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Excessive red tape prevents refuges from reuniting with their family

The European Council on Refugees and Exiles (ECRE) and the Red Cross EU Office have released a report “Disrupted Flight – The Realities of Separated Refugee Families in the EU”.

The report reviews domestic practices in 12 EU Member States in relation to family reunification revealing that beneficiaries of international protection in the UE often fall victim to excessive red tape when seeking to exercise their right to be reunited with their families. Lawyers with the Helsinki Foundation for Human Rights have prepared an analysis of the situation in Poland.

Many refugees are forced to leave their home to flee war, violence, persecution or repression and they often undertake a perilous journey to safety in Europe. The family reunification procedure allows beneficiaries of international protection to apply for their families to join them in their host country. Exercising the right to be reunited with a family is the key to the well-being and integration of people fleeing war and persecution.

The report underlines the inadequacy of the current family reunification procedures when compared to the realities of the refugee situation. Particularly challenging is the requirement to obtain supporting documents evidencing family ties from states in conflict or where a refugee’s family is, for instance, in refugee camps in a neighbouring country. “Family members of a refugee often have to travel hundreds of miles to the nearest Polish consulate to have the validity of their travel document confirmed”, notes Karolina Rusiłowicz, HFHR’s lawyer.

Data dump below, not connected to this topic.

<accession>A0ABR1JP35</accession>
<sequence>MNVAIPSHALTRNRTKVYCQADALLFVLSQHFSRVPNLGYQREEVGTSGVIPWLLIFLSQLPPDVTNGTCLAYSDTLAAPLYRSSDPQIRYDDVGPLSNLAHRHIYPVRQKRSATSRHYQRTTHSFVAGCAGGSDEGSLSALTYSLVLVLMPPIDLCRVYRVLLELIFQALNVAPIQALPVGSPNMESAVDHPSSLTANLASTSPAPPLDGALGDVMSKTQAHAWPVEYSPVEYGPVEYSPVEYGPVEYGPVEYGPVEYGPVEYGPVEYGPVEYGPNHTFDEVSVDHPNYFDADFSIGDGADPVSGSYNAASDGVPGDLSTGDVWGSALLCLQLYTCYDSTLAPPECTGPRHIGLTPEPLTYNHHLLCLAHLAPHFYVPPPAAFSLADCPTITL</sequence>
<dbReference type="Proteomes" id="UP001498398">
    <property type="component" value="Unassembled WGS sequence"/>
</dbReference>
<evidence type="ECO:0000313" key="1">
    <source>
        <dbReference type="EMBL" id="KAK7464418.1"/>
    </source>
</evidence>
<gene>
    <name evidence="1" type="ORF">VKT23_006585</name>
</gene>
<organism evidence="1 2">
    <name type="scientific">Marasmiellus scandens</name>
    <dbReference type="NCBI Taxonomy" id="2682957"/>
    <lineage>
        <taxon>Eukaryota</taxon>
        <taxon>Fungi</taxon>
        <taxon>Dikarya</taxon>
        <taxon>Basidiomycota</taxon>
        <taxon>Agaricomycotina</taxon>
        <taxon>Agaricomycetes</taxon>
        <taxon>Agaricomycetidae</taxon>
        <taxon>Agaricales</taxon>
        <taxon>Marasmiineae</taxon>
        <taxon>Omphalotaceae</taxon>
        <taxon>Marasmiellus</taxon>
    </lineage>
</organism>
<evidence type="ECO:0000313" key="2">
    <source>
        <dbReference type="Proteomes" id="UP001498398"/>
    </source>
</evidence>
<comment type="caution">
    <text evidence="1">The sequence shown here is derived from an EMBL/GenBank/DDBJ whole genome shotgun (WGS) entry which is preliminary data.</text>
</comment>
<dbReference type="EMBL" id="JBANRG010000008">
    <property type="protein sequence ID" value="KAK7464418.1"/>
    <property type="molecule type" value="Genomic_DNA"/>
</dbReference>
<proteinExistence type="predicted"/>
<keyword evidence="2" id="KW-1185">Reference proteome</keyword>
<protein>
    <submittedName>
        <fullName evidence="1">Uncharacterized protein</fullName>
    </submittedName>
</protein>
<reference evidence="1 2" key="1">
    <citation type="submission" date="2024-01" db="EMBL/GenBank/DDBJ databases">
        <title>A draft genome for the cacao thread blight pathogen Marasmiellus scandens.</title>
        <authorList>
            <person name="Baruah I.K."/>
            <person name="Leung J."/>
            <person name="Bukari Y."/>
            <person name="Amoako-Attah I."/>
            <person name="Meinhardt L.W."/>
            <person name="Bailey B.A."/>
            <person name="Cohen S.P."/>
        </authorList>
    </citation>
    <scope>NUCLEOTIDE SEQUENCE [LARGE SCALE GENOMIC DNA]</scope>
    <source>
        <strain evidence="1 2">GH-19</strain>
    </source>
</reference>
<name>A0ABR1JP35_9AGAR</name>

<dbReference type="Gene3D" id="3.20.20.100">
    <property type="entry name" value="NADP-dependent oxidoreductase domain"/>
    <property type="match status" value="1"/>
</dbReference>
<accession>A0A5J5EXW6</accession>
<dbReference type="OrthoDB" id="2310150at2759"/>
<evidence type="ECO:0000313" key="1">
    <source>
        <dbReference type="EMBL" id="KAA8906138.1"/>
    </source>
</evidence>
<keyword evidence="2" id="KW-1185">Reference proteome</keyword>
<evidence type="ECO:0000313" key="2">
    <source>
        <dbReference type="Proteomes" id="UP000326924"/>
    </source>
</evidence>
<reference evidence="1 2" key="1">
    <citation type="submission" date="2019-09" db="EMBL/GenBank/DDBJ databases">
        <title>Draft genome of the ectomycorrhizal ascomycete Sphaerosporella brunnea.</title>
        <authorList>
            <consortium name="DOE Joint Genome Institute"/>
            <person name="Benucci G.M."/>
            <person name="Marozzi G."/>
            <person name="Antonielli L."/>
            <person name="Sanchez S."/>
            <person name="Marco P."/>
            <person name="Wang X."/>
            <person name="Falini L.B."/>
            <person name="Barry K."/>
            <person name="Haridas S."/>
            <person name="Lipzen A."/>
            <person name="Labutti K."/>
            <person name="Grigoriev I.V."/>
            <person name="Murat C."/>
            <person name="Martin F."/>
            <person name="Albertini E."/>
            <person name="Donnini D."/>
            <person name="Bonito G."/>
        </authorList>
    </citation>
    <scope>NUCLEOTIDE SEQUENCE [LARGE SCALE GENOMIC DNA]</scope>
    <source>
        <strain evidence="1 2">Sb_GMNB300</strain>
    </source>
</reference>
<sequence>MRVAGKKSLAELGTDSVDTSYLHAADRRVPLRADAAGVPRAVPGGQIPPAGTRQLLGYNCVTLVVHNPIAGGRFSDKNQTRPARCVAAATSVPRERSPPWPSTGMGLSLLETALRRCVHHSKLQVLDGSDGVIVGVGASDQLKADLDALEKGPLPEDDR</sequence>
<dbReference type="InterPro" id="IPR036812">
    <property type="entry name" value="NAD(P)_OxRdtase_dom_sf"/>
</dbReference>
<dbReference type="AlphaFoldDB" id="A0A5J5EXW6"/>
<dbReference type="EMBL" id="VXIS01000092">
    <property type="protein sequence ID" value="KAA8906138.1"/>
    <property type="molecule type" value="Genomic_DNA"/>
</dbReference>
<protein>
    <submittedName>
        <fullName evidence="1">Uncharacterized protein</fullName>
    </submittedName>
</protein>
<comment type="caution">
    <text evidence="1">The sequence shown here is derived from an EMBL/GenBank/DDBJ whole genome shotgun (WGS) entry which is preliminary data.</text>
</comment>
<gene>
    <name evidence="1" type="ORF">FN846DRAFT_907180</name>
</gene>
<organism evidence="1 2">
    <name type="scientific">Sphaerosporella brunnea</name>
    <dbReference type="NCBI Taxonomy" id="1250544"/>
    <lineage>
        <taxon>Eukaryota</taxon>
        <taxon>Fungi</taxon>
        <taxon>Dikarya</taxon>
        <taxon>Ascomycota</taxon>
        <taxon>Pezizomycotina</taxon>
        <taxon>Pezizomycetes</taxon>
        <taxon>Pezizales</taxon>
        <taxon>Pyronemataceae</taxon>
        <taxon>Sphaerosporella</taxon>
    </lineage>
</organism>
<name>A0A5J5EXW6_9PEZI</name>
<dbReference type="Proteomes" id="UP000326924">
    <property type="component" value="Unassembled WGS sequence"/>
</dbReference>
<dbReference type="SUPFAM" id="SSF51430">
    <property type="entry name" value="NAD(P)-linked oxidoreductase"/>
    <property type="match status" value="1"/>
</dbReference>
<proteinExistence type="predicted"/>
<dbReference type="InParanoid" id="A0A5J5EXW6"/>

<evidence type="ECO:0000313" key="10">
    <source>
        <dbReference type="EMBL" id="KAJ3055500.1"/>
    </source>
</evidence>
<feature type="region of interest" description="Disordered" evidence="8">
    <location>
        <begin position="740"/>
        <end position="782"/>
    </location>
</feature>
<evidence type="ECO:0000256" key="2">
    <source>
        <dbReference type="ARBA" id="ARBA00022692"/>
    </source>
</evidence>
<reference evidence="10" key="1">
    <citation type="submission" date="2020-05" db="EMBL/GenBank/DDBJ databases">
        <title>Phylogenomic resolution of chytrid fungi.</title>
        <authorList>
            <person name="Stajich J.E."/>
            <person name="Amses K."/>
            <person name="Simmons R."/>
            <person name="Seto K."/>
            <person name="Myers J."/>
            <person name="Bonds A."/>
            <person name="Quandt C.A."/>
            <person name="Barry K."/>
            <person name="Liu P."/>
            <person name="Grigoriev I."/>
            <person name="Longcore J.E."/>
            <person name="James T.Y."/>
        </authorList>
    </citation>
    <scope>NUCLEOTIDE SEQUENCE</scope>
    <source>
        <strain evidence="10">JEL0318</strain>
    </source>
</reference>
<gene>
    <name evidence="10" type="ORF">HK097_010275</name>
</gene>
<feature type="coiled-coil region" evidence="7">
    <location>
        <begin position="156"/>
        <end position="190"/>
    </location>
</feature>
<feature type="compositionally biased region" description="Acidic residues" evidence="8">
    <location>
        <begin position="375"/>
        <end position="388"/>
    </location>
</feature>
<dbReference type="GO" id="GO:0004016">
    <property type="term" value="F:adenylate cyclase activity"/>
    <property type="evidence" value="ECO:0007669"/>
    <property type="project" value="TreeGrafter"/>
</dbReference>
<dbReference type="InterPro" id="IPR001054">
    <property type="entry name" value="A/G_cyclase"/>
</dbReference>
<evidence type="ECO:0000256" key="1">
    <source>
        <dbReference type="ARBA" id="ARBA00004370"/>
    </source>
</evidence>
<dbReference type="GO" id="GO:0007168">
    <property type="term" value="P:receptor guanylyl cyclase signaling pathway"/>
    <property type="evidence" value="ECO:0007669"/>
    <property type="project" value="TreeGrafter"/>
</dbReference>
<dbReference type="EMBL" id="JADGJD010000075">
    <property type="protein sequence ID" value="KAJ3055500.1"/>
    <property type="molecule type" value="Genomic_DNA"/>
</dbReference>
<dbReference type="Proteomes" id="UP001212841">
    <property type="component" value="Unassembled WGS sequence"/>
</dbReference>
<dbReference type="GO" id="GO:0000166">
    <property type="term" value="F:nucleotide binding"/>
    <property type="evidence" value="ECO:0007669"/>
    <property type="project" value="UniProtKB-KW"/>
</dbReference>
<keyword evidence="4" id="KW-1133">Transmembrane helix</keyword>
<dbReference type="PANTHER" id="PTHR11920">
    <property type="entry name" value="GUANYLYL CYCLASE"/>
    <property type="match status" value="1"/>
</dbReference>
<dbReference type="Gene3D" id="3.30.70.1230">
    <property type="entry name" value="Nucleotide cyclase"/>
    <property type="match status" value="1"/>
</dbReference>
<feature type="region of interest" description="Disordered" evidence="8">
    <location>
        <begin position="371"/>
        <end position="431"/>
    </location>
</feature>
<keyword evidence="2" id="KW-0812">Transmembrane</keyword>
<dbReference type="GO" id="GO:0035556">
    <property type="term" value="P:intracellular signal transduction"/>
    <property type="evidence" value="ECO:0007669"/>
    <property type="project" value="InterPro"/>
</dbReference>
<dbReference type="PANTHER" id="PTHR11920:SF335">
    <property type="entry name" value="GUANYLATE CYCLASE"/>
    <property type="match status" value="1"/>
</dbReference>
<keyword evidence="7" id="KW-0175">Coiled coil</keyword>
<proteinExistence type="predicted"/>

First and foremost, this procedure is very expensive as a refugee must provide at their own expense certified translations of all the required documents, pay fees for applications for visas and permits and pay for the travel costs of their family.

Current procedures tend to lead to further isolation of foreigners granted international protection and separation of families, which goes against the purpose of the Council Directive of 22 September 2003 on the right to family reunification and violates the EU Charter of Fundamental Rights. ECRE and the Red Cross EU Office recommend that a protection-oriented approach to family reunification procedures be applied to reflect the principle of family unity and protection of the rights of refugees. They also appeal to the Member States to ensure effective access to embassies and consulates abroad, without unnecessary obstacles, such as disproportionate documentary evidence or unjustified presence requirements.

To view the report, use this link.


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